Knowledge Synthesis of Genes and Cancer

What is Knowledge Synthesis?

An evidence-based synthesis that takes into account the amount of evidence, the extent of replication and protection from bias from meta-analyses and systematic reviews in any given subject.

A group met in Venice, Italy, on November 9-10, 2006 and developed the Venice CriteriaExternal Web Site Policy as guidelines on how to assess cumulative epidemiologic evidence in genetic associations.

CancerGEM KB

CancerGEM KB is an online resource for researchers, public health professionals, policy makers, and health care providers interested in the use of genomic information in cancer care and prevention. CancerGEM KB provides objective synthesis and timely dissemination of information on cancer human genome epidemiology (genetic associations, gene-environment interactions and gene prevalence information) and aggregated evidence on cancer genomic tests in transition to clinical and public health practice. CancerGEM KB also offers summary information on Genomic Tests through PLoS Currents Evidence on Genomic Tests, an open-access online publication featuring short summaries of evidence for the validity and utility of genetic tests.


Cancer GAMAdb

In the field of cancer, genetic association studies are among the most active and well-funded research areas and have produced hundreds of genetic associations, especially in the GWAS era. Knowledge synthesis of these discoveries is the first critical step in translating the rapidly emerging data from cancer genetic association research into potential applications for clinical practice. To facilitate the effort of translational research on cancer genetics, we have developed a continually updated database named Cancer Genome-wide Association and Meta Analyses database (Cancer GAMAdb) that contains key descriptive characteristics of each genetic association extracted from published GWAS and meta-analyses relevant to cancer risk. This valuable tool can be found at http://www.hugenavigator.net/CancerGEMKB/caIntegratorStartPage.doExternal Web Site Policy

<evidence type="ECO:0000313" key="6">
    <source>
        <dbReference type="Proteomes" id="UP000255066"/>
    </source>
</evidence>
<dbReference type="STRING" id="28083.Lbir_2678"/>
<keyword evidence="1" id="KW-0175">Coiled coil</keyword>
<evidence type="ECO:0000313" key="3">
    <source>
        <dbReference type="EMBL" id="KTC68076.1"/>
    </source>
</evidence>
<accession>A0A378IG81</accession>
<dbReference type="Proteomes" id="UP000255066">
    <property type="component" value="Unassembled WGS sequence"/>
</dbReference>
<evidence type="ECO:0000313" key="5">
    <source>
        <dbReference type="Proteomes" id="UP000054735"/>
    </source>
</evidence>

GAPP Knowledge Base (GAPP KB)

The CDC Office of Public Health Genomics recently launched the GAPP KBExternal Web Site Policy to provide access to information on application of genomic research for use in public health and health care. GAPP KB features the following tools:

GAPPFinderExternal Web Site Policy. A continuously updated, searchable database of genetic tests in transition from research to clinical and public health practice. Curators have updated the database weekly since October 2009, using the results of customized, systematic Internet searches.

Evidence AggregatorExternal Web Site Policy. A tool for searching evidence reports, systematic reviews, recommendations, and guidelines on genetic tests and other applications of genomic technologies. This information is collected from various sources of summaries, reviews, and recommendations, such as the Evaluation of Genomic Applications in Practice and Prevention (EGAPP) project, the Evidence for Genomic Applications journal, the Agency for Healthcare Research and Quality, and others.